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SCOPE OF THE WORKSHOP 11 and abroad on international child labor, forced labor, and human trafficking issues. The Office was founded in 1993 at the request of Congress to research and report on international child labor issues. At that time the Office was focused on child labor and was primarily focused on research. In 1995 the Office began receiving funds for its first technical cooperation projects. Those grants went to the International Labor Organization’s International Program on the Elimination of Child Labor.2 In 2001 Congress appropriated additional funds that were used in the Office’s Child Labor Education Initiative3 to provide grants to organizations that remove or prevent children from the worst forms of child labor through educational programs on the theory that education is the best path toward the reduction and elimination of child labor. The Office has continued to receive increasing funding for its education initiative since 2001. In 2005 the office received a new mandate under the Trafficking Victims Protection Reauthorization Act (TVPRA) to monitor and report on forced labor and child labor. Ms. Rigby noted that the Office had already been monitoring and reporting on child labor as well as forced labor as it pertained to children all along; the TVPRA broadened the Office’s mandate to include the issue of forced labor among adults. Ms. Rigby then presented a selection of research initiatives currently being funded4: • The current project, through the National Academies, for the development of criteria for the standard set of practices under the TVPRA; • ILO-IPEC for research that includes national child labor surveys, child labor data collection, methodological developments, baseline surveys, impact assessment, and thematic research;5 • Understanding Children’s Work Project, a partnership between the World Bank, the ILO, and UNICEF, that conducts work on impact evaluation, indicator development and country-level research;6 • Macro International, which conducts research in India, Pakistan and Nepal on children working in the carpet industry—a three year research project;7 • Verité, which is undertaking research on forced labor in eight countries in the production of specific goods; and • Tulane University, which oversees public and private initiatives to eliminate the worst forms of child labor in the cocoa sector in Côte d’Ivoire and Ghana.8 2 According to Ms. Rigby, ILO-IPEC continues to be a major partner for her office. 3 More information on the Initiative can be found at: http://www.dol.gov/ilab/programs/iclp/education/main.htm (accessed September 28, 2009). Goals of the program are: (1) Raise awareness of the importance of education for all children and mobilize a wide array of actors to improve and expand education infrastructures; (2) Develop formal and transitional education systems that encourage working children and those at risk of working to attend school; (3) Strengthen national institutions and policies on education and child labor; and (4) Ensure the long-term sustainability of these efforts. 4 ILO-IPEC funding is tens of millions per year. See “U.S. Department of Labor awards more than $58 million to eliminate exploitive child labor around the world.” Reuters, October 1, 2008, and OCFT Project Status at http://www.dol.gov/ilab/programs/ocft/project-africa.htm (accessed September 28, 2009) and http://www.dol.gov/ilab/programs/ocft/project-asia.htm (accessed September 28, 2009). 5 For a discussion of ILAB funding to ILO-IPEC from 1995 to 2006, see: http://www.dol.gov/ILAB/programs/iclp/iloipec/main.htm (accessed September 28, 2009). 6 For more information on the program, see: http://www.ucw-project.org/ (accessed September 28, 2009). 7 In March 2009 Macro International joined with ICF International and is now called ICF Macro. 8 See the project’s Web site at http://www.childlabor-payson.org/ (accessed September 28, 2009).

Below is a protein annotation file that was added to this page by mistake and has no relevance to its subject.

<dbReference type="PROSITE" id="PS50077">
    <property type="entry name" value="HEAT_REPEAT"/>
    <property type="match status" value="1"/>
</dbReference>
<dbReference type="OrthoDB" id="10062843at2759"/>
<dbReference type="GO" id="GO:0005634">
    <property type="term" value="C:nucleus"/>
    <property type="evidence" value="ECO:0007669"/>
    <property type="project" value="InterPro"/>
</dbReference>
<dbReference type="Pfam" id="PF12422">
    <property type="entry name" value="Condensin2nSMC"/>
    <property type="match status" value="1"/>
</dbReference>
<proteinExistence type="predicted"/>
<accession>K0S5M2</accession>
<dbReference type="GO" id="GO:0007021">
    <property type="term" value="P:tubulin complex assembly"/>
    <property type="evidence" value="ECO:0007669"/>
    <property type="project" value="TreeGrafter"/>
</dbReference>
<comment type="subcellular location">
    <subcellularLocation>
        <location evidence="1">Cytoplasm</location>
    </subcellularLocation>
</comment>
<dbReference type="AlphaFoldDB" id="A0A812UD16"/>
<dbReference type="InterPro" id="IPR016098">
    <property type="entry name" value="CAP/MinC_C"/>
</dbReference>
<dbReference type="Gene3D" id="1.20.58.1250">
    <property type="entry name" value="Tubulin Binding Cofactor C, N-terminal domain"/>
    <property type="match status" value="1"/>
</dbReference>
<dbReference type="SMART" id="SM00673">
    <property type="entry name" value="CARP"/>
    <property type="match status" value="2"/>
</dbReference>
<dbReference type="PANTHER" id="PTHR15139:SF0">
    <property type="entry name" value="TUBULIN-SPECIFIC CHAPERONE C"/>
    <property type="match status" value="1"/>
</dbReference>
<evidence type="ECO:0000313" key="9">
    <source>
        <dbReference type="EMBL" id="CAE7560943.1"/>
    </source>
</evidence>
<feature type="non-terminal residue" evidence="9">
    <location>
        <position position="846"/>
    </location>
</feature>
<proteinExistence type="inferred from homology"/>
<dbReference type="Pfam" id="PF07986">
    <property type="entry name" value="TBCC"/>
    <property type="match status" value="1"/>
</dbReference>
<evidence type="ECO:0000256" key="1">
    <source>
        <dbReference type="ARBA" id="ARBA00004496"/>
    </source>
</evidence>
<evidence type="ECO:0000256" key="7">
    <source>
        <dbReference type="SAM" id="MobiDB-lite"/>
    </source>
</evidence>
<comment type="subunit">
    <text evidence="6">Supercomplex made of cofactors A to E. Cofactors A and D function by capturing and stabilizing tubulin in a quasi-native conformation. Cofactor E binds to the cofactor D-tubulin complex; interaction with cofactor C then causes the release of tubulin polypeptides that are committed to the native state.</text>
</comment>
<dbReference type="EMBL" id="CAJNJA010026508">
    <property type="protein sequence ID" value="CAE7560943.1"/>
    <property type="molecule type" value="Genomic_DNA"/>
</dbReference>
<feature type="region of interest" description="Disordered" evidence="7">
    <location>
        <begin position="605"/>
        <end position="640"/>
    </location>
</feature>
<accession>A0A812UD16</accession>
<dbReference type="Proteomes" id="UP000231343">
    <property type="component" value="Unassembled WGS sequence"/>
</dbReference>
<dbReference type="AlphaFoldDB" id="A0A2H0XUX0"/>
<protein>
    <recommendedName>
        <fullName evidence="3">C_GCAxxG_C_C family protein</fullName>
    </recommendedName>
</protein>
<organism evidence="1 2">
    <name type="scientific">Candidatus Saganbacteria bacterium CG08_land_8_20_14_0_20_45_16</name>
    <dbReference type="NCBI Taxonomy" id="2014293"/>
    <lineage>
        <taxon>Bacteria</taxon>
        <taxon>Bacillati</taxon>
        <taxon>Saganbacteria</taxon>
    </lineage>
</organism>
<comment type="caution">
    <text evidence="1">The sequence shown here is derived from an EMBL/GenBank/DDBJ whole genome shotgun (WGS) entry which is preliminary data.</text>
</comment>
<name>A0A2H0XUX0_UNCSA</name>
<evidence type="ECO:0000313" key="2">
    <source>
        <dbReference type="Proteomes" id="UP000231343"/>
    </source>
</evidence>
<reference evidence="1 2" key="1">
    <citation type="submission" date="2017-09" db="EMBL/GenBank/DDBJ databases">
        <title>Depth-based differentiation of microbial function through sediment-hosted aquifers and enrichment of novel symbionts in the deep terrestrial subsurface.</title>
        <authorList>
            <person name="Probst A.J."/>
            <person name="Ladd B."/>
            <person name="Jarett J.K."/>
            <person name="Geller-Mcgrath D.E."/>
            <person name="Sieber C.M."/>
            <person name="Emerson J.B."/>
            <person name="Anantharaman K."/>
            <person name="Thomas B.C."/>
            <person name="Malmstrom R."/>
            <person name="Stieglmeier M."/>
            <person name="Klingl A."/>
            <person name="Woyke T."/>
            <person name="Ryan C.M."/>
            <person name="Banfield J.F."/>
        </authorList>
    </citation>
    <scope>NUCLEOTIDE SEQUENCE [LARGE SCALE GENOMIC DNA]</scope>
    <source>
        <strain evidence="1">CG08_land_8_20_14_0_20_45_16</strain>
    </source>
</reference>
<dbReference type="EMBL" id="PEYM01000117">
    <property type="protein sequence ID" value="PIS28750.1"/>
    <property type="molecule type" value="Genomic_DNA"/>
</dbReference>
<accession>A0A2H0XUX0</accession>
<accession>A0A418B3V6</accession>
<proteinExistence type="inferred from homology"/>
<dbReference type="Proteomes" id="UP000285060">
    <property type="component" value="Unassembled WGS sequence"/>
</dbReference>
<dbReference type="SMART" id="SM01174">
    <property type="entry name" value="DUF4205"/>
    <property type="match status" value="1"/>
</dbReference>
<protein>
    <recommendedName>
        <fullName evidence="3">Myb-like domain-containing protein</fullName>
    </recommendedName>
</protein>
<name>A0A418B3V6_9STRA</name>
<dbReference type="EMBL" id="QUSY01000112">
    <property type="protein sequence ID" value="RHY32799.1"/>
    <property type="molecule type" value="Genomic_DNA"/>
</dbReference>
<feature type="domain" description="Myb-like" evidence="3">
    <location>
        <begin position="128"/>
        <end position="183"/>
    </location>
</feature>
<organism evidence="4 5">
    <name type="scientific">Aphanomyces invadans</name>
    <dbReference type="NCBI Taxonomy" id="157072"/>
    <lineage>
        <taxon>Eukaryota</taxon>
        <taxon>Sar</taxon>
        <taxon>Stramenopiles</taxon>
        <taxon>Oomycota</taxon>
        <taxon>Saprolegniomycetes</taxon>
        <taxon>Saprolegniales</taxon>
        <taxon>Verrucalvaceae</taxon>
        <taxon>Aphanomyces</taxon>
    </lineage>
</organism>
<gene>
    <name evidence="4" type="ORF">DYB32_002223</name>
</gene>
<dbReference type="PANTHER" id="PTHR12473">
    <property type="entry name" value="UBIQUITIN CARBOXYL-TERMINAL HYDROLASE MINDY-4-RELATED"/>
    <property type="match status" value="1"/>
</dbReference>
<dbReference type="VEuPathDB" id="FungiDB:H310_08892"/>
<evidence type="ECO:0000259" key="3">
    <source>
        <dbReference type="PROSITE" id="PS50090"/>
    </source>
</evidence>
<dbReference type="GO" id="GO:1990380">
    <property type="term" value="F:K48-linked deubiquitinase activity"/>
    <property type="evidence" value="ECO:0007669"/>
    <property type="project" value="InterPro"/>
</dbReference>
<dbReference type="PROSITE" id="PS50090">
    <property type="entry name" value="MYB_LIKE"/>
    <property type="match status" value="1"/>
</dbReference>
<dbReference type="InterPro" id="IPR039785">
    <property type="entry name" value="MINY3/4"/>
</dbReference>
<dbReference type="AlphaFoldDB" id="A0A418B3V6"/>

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12 REDUCING THE USE OF FORCED OF CHILD LABOR Ms. Rigby then discussed the Office’s legislative mandates on child labor, forced labor, and human trafficking, which form an important policy context for this project, noting that the Office has several current initiatives that are specifically mandated by U.S. law. Executive Order 13126 of 1999, Prohibition of Acquisition of Products Produced by Forced or Indentured Child Labor.9 The intention of this E.O. was to prevent federal agencies from purchasing products made with forced or indentured child labor; Ms. Rigby emphasized that the focus was on forced or indentured child labor and does not include adults. The Office developed and published a list of products in 2001 that it felt met this definition and produced procedural guidelines to guide our work on that list.10 At the same time, the General Services Administration published a federal acquisition regulation final rule as part of the overall U.S. government procurement regulations that require federal contractors that supply products on the Office’s list to certify that they have made a good faith effort to ensure that these products were not made with forced or indentured child labor.11 Ms. Rigby noted that the Office’s list can be updated in response to public submissions or as a result of DOL’s own independent research. The Trade and Development Act of 2000. The Trade Act of 1974 established the U.S. generalized system of preferences (GSP), a trade preference program primarily aimed at developing countries.12 Subsequent amendments to the Trade Act required annual reports to Congress on the status of internationally recognized worker rights, including country efforts to uphold their commitments to combat the worst forms of child labor. The 2000 Trade and Development Act was passed, which called on DOL to report annually to Congress with specific information on beneficiary countries and how they were upholding their commitment to combat the worst forms of child labor. The report covers countries receiving GSP benefits and benefits under other trade preference programs: the African Growth and Opportunity Act (AGOA), the Andean Trade Preference Act (ATPA), and the Caribbean Basin Trade Partnership Act (CBTPA).13 The report covers about 140 countries, and varies each year depending on what 9 For the text of the Executive Order see: http://frwebgate.access.gpo.gov/cgi- bin/getdoc.cgi?dbname=1999_register&docid=99-15491-filed.pdf (accessed September 28, 2009). 10 Details on the 2001 list are found at: http://frwebgate.access.gpo.gov/cgi- bin/getdoc.cgi?dbname=2001_register&docid=01-953-filed.pdf (accessed September 28, 2009). For the text of the Procedural Guidelines, please see: http://frwebgate.access.gpo.gov/cgi- bin/getdoc.cgi?dbname=2001_register&docid=01-952-filed.pdf (accessed September 28, 2009). 11 For the text of the Final Rule see: http://frwebgate.access.gpo.gov/cgi- bin/getdoc.cgi?dbname=2001_register&docid=01-1503-filed.pdf (accessed September 28, 2009). 12 For text of the Act, see Title 19, Chapter 12, available at: http://www4.law.cornell.edu/uscode/19/ch12.html (accessed September 28, 2009). 13 For an example, see: The Department of Labor's 2007 Findings on the Worst Forms of Child Labor available at: http://www.dol.gov/ilab/programs/ocft/PDF/2007OCFTreport.pdf (accessed September 28, 2009). Links to all reports are available at: http://www.dol.gov/ilab/media/reports/iclp/main.htm (accessed September 28, 2009).